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Omega buys pharmacy to understand customers

Will turn Warman-Freed in North London into ‘learning pharmacy’
warman freed pharmacy

Omega Pharma has acquired a pharmacy in North London to improve its understanding of the customer experience.

Omega, which specialises in over-the-counter medicines, now owns Warman-Freed store in Golders Green with the intention of turning it into the UK's first community 'learning pharmacy'.

According to Retail Times, Omega won't introduce changes to the store but will instead use the experiences of its customers to gain information about how the retailer is used by the local community, including the products they like and what improvements are needed to services.

Once this information is obtained Omega then plans to remodel the store based on the preferences of its customers with the aim of improving engagement.

Omega does not plan on keeping the information obtained to itself and will share learnings with stakeholders in community pharmacy so wider changes can be made.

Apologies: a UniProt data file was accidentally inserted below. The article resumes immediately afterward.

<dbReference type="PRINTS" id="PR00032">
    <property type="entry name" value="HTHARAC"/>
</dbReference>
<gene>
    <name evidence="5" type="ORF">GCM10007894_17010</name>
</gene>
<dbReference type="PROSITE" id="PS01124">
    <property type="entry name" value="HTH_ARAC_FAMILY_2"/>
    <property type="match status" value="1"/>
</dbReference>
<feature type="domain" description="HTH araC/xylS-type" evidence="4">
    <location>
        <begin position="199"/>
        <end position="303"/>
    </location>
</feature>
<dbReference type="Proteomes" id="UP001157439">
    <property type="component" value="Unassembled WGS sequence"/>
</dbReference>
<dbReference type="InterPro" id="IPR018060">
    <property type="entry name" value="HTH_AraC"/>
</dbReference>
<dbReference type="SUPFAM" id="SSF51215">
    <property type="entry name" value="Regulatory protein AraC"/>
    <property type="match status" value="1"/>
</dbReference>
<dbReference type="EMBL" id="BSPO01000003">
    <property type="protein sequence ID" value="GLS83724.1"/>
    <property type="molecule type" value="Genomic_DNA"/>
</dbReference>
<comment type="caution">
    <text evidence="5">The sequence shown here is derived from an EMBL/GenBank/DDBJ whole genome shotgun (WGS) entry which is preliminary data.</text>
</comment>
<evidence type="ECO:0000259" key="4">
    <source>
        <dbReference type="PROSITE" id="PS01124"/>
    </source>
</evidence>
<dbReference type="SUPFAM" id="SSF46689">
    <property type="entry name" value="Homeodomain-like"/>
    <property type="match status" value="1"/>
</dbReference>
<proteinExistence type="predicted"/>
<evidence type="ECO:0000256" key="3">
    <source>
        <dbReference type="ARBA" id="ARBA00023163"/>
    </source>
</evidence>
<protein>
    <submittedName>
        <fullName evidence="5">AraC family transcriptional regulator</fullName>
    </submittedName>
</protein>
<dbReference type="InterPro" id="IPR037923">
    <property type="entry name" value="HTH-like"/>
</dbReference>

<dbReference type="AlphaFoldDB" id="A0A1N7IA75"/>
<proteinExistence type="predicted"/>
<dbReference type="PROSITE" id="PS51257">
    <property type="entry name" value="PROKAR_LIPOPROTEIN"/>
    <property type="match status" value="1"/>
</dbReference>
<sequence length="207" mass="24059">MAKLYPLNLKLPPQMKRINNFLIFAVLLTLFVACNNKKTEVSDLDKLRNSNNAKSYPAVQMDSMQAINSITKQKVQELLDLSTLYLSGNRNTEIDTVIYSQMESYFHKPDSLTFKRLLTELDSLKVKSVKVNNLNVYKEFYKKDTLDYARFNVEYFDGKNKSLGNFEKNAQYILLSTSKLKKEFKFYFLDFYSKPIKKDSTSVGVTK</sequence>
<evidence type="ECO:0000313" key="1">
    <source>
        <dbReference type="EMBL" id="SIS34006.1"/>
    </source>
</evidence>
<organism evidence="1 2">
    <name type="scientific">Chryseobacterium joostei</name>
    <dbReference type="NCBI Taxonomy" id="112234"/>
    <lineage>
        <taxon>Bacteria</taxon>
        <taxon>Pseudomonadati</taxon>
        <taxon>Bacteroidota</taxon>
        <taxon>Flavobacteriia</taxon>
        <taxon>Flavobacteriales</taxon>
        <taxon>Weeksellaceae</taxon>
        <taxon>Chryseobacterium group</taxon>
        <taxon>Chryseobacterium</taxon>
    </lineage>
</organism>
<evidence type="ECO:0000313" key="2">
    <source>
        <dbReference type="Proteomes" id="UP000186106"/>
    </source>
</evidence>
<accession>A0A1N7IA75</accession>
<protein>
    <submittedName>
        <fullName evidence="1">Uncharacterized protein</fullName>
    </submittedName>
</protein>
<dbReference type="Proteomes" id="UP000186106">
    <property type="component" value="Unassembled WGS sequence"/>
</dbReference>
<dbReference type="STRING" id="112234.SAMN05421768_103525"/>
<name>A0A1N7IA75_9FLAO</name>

As for the practicalities of the matter, the 30 current members of staff will remain although they will now be headed by Liam Stapleton who joins Warman-Freed as pharmacy superintendent.

Stapleton, former head of education and training at the National Pharmacy Association, said: “Omega Pharma is leading the way in their mission to understand what makes pharmacy tick and I'm thrilled to be part of this revolutionary new venture.

He added: “Crucially, this project only exists because we are hoping to get an insight into how a typical community pharmacy operates, and it is evident that Warman-Freed is an integral part of the Golders Green community.”

The value of community pharmacies in the UK was recently highlighted by a report by Durham University. The research found that 89 per cent of people in England live within a 20-minute walk of a pharmacy, while that proportion rises to nearly 100 per cent for people in deprived areas.

The potential for pharmacies in deprived areas is especially important as this goes against the 'inverse care law' – a theory that suggests good medical care is most available to those who need it least.

Neil Lister, general manager of Omega Pharma UK, said: “By gathering insights in a real environment we feel the industry will benefit from enriched learnings that truly reflect the business reality.

“This initiative isn't about Omega Pharma's commercial strategy; this is about driving positive change for the industry as a whole so that together we can make sophisticated and evidence-based business decisions centred on pharmacy retailers and the patient.”

22nd August 2014

From: Sales, Marketing, Healthcare



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